Nikolaus Kunkel served in the German Army at the time of the Holocaust. In a recent interview, he credited Pope Pius XII with saving the lives of many Jews, arguing that less would have been saved had the pope been more vocal in his public pronouncements condemning Hitler at the time.

Kunkel recalled that German troops were told in October 1943 to round up all the Jews in Rome, numbering some 8,000 to 9,000. But because most took refuge in the Vatican, only 1,000 were actually arrested. Kunkel also said the German army had been ordered to draw up plans for the forcible occupation of the Vatican and the arrest of Pius XII. The plans never materialized, he said, because the pope delicately and effectively dealt with the Nazis by choosing not to be confrontational.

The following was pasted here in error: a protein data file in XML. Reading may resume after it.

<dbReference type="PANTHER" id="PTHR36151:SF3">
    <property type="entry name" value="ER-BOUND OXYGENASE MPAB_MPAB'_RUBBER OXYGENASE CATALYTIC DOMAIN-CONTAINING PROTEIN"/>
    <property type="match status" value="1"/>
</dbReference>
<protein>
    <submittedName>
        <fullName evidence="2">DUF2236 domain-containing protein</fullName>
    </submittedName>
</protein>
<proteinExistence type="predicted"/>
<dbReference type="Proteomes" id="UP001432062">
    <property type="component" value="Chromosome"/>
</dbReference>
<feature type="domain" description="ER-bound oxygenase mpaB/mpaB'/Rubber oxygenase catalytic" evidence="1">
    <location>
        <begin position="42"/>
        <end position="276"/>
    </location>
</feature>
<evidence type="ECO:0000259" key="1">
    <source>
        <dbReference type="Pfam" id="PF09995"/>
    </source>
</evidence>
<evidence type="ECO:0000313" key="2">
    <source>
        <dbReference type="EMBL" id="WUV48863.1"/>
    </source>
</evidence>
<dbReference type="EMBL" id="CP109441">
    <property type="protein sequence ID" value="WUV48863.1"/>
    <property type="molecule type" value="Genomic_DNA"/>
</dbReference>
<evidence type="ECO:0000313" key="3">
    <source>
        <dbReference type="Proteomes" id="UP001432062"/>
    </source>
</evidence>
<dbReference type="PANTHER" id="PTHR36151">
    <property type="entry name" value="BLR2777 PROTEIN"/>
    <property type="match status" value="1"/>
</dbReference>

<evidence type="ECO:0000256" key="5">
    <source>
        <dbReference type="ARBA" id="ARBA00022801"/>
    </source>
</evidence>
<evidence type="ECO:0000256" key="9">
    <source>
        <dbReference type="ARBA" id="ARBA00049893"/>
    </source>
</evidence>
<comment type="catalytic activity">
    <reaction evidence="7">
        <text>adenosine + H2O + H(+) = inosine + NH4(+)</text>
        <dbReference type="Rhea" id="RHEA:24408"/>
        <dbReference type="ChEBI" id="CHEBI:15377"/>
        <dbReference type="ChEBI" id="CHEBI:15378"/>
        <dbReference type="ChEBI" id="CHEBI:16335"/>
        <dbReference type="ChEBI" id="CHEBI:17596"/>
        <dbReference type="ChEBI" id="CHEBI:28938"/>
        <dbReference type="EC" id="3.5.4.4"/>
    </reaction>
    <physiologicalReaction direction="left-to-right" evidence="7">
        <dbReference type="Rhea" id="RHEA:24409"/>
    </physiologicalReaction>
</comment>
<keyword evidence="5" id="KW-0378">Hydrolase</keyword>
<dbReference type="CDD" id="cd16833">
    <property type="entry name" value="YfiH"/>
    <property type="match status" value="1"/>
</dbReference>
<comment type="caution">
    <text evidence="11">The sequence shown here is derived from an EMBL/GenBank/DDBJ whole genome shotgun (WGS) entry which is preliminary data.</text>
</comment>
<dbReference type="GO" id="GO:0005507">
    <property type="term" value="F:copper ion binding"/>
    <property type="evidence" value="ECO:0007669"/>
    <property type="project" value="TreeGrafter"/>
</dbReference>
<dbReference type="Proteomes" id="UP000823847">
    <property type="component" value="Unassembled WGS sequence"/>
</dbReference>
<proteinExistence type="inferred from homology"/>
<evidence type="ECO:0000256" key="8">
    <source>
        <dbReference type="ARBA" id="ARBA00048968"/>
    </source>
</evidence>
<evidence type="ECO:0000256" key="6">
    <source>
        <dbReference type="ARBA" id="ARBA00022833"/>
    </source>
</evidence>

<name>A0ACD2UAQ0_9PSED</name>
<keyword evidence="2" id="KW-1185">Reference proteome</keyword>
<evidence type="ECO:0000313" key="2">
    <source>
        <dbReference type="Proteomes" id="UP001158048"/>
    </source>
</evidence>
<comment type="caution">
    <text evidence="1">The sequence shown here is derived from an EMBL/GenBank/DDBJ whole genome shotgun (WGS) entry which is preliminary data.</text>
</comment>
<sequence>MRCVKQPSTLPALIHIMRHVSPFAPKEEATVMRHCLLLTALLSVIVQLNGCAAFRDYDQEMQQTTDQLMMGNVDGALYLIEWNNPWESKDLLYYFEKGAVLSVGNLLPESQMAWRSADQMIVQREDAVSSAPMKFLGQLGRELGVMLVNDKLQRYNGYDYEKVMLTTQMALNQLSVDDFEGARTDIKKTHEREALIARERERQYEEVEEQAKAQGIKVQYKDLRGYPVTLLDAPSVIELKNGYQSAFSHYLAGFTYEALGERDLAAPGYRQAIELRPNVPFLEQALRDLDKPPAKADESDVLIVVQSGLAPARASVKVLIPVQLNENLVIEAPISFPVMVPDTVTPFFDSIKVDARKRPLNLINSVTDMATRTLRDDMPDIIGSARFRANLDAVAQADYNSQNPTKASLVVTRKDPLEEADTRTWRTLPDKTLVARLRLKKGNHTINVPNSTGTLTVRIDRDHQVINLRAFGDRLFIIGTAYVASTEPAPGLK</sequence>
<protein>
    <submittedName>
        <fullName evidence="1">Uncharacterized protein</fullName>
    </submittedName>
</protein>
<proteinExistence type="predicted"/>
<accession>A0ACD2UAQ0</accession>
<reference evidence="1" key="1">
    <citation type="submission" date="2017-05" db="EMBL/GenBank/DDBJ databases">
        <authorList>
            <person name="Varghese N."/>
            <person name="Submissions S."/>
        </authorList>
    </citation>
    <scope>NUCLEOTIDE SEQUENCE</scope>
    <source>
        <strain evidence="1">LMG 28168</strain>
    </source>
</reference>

It is worth remembering that during the war many Jews begged the pope not to appear too forceful in his public statements on Hitler for fear of antagonizing the Fuhrer any further. While today’s revisionists find this position unacceptable, the view held by Nikolaus Kunkel is persuasive: unlike the pope’s critics, Kunkel is not hamstrung by ideology and speaks from experience.

But don’t expect Kunkel, now 80, to be interviewed by “60 Minutes.” They’d prefer to deal with James Carroll and other foes of the Church.

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